Every election has its defining moments where the flow takes swift turns and everything changes. This year had a number of those moments and they were especially important, given how critical of a cycle we had this year. The successor to President Barack Obama is critical, because it comes down to upholding his legacy or undoing it.
Hillary Clinton, a one-time election opponent of the President, would represent a continuation of the liberal agenda. Donald Trump, a political newcomer and lifelong businessman, would represent a departure from many of the President’s key policy points.
For this reason, many argued that the Federal Bureau of Investigation should have stayed out of the election.
Just weeks before the election, FBI Director James Comey dropped a bombshell revealing that the e-mail investigation involving the Democratic nominee and former Secretary of State was back on. Outrage burst out from the left, who once celebrated Director Comey after he previously declined to recommend charges in the case.
Given the honesty problem surrounding Clinton, it was clear this could be a problem.
As we now know, the country would become shocked by the victory of the Republican businessman. Despite most election models and media pundits predicting Clinton would walk away with the election, she lost a lot of states she arrogantly assumed were hers. The election was lost.
Instead of simply admitting defeat, the blame game has resulted in pointing fingers at a wide array of external factors. Including these is the FBI investigation being re-opened. Many Clinton supporters and Democrats allege that with this letter, Clinton lost the election.
Should the Federal Bureau of Investigation had held onto the letter officially reopening the investigation until after the election?
It’s a complicated question. On the one hand, given the obvious impact, an argument in favor of holding off could be made. Clinton already has trust issues with voters and even after the primary alone, many had trouble believing in the Democratic establishment. The investigative body that should be impartial would be playing into the hands of a Republican narrative and thus politicizing itself by interfering in a major presidential election.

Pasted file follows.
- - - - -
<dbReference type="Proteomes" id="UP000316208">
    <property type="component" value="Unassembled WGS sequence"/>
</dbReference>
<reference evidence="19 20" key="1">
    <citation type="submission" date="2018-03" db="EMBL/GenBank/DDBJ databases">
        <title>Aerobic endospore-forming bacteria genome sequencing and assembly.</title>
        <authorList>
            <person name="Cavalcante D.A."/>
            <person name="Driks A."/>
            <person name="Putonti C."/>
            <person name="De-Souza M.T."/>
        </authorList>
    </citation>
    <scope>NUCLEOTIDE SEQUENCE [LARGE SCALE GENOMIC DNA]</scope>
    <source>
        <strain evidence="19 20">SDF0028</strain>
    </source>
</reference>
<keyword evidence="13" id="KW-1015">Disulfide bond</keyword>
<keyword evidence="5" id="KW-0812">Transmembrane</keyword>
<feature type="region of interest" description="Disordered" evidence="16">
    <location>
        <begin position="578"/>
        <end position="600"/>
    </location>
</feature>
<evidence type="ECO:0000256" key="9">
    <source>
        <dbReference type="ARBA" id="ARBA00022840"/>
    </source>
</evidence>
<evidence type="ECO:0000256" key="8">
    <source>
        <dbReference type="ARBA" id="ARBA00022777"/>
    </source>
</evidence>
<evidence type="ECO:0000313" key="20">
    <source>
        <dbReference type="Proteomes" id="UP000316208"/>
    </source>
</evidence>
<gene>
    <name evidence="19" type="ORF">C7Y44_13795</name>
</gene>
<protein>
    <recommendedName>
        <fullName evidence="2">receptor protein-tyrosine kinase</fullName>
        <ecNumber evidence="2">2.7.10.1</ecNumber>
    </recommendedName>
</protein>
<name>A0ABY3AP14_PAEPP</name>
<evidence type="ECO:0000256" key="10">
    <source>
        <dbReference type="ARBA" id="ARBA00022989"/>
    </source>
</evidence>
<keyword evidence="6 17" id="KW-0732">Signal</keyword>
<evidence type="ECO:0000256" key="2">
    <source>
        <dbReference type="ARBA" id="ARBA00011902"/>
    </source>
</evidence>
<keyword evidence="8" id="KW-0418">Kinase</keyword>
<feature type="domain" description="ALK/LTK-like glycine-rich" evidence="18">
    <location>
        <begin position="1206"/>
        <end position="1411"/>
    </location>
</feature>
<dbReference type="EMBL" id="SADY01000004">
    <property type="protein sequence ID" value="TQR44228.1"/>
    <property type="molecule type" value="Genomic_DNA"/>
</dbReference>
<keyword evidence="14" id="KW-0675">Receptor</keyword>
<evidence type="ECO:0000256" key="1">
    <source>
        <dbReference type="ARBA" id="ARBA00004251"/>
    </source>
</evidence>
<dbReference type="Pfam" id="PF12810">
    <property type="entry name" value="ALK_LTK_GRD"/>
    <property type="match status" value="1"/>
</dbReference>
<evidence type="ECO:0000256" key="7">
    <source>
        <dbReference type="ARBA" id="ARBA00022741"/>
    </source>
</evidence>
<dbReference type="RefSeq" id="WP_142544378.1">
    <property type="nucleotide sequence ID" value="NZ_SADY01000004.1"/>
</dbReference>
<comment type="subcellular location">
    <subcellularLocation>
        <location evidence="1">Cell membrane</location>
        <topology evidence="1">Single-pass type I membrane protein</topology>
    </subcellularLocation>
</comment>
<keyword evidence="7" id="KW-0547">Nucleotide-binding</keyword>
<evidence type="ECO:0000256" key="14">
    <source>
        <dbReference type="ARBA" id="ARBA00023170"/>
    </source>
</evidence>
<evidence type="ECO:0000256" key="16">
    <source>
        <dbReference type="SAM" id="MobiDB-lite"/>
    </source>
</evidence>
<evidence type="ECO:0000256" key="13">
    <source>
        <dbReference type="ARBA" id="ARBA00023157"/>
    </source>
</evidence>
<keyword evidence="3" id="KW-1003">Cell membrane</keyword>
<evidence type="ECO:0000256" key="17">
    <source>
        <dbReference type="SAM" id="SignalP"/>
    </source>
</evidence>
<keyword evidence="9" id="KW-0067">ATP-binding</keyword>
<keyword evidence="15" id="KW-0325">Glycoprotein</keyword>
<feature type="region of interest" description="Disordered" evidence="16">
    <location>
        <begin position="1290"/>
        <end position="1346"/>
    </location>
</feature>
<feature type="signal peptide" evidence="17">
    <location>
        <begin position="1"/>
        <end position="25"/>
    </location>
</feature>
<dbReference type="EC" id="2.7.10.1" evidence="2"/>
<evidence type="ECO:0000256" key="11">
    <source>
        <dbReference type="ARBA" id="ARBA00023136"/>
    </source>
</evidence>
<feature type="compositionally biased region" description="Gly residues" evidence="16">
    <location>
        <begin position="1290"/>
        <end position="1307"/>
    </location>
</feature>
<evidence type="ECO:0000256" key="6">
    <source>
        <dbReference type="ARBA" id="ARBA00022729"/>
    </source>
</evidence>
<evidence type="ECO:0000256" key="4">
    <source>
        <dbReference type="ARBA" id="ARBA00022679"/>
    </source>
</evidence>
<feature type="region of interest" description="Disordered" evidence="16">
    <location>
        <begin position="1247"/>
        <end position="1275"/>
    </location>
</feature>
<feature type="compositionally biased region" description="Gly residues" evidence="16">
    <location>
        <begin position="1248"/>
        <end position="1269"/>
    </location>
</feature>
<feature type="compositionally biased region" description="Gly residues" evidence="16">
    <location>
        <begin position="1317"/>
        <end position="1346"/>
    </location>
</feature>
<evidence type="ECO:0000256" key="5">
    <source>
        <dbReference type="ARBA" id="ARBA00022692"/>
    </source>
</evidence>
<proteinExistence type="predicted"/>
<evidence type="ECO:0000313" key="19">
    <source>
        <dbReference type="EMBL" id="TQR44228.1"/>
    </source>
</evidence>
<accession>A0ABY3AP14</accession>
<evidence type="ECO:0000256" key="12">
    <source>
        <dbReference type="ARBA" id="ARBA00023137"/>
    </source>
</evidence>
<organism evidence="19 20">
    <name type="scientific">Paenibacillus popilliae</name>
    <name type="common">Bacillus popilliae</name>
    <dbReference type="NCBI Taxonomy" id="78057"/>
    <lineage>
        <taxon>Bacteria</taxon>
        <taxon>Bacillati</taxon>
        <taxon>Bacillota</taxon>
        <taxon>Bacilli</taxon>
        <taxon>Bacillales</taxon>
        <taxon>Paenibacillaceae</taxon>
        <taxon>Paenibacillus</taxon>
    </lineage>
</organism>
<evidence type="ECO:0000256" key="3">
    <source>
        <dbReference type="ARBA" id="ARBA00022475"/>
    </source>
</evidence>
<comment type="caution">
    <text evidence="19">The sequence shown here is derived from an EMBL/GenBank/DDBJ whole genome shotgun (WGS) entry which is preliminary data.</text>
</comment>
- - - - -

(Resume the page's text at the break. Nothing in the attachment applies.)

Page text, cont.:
But what kind of precedent would be set by the FBI holding off?
Ironically, holding off on an investigation to avoid political conflict would actually be impacting an investigation because of political reasons. If an investigative body is meant to be impartial, external factors should not come into play. First and foremost, an election shouldn’t matter. Investigators shouldn’t feel like they have to withhold findings and avoid leads because of an event going on.
At that point, if the FBI did hold off to avoid becoming tangled up in a deeply polarized presidential election, they would be favoring Hillary Clinton. They would become the very thing they sought to avoid.
It was a difficult position for the Federal Bureau of Investigation to be in. The decision to go forward or hold back is complicated, but the right call is to not allow external factors such as an election to impact timing. If investigators believe they have something worth investigating, they should do their job as impartially as possible without concern for triggering political partisans.